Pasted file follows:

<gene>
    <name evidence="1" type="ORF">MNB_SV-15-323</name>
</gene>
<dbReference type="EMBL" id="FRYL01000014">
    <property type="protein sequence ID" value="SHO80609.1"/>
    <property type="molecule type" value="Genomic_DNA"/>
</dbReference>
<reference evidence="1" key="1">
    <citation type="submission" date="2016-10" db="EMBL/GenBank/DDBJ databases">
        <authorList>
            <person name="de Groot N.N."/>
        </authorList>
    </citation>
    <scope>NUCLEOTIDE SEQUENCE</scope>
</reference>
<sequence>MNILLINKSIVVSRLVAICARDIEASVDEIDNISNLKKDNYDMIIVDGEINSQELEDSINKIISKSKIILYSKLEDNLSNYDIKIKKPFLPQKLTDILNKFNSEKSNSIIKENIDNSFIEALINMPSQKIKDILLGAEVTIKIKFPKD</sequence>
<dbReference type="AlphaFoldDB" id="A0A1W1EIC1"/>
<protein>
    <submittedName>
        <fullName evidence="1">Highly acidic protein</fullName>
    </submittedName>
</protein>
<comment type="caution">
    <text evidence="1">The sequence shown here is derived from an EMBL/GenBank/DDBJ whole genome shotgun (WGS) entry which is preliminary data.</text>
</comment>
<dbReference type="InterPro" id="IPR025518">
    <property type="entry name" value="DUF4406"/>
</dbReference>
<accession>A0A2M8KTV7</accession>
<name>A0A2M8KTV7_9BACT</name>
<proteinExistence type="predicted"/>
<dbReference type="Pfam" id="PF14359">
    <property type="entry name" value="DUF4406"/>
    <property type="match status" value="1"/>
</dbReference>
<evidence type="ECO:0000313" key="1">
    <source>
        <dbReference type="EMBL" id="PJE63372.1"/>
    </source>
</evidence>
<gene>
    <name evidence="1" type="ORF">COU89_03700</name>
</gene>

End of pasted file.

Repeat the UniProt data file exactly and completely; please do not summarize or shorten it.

<gene>
    <name evidence="1" type="ORF">MNB_SV-15-323</name>
</gene>
<dbReference type="EMBL" id="FRYL01000014">
    <property type="protein sequence ID" value="SHO80609.1"/>
    <property type="molecule type" value="Genomic_DNA"/>
</dbReference>
<reference evidence="1" key="1">
    <citation type="submission" date="2016-10" db="EMBL/GenBank/DDBJ databases">
        <authorList>
            <person name="de Groot N.N."/>
        </authorList>
    </citation>
    <scope>NUCLEOTIDE SEQUENCE</scope>
</reference>
<sequence>MNILLINKSIVVSRLVAICARDIEASVDEIDNISNLKKDNYDMIIVDGEINSQELEDSINKIISKSKIILYSKLEDNLSNYDIKIKKPFLPQKLTDILNKFNSEKSNSIIKENIDNSFIEALINMPSQKIKDILLGAEVTIKIKFPKD</sequence>
<dbReference type="AlphaFoldDB" id="A0A1W1EIC1"/>
<protein>
    <submittedName>
        <fullName evidence="1">Highly acidic protein</fullName>
    </submittedName>
</protein>
<comment type="caution">
    <text evidence="1">The sequence shown here is derived from an EMBL/GenBank/DDBJ whole genome shotgun (WGS) entry which is preliminary data.</text>
</comment>
<dbReference type="InterPro" id="IPR025518">
    <property type="entry name" value="DUF4406"/>
</dbReference>
<accession>A0A2M8KTV7</accession>
<name>A0A2M8KTV7_9BACT</name>
<proteinExistence type="predicted"/>
<dbReference type="Pfam" id="PF14359">
    <property type="entry name" value="DUF4406"/>
    <property type="match status" value="1"/>
</dbReference>
<evidence type="ECO:0000313" key="1">
    <source>
        <dbReference type="EMBL" id="PJE63372.1"/>
    </source>
</evidence>
<gene>
    <name evidence="1" type="ORF">COU89_03700</name>
</gene>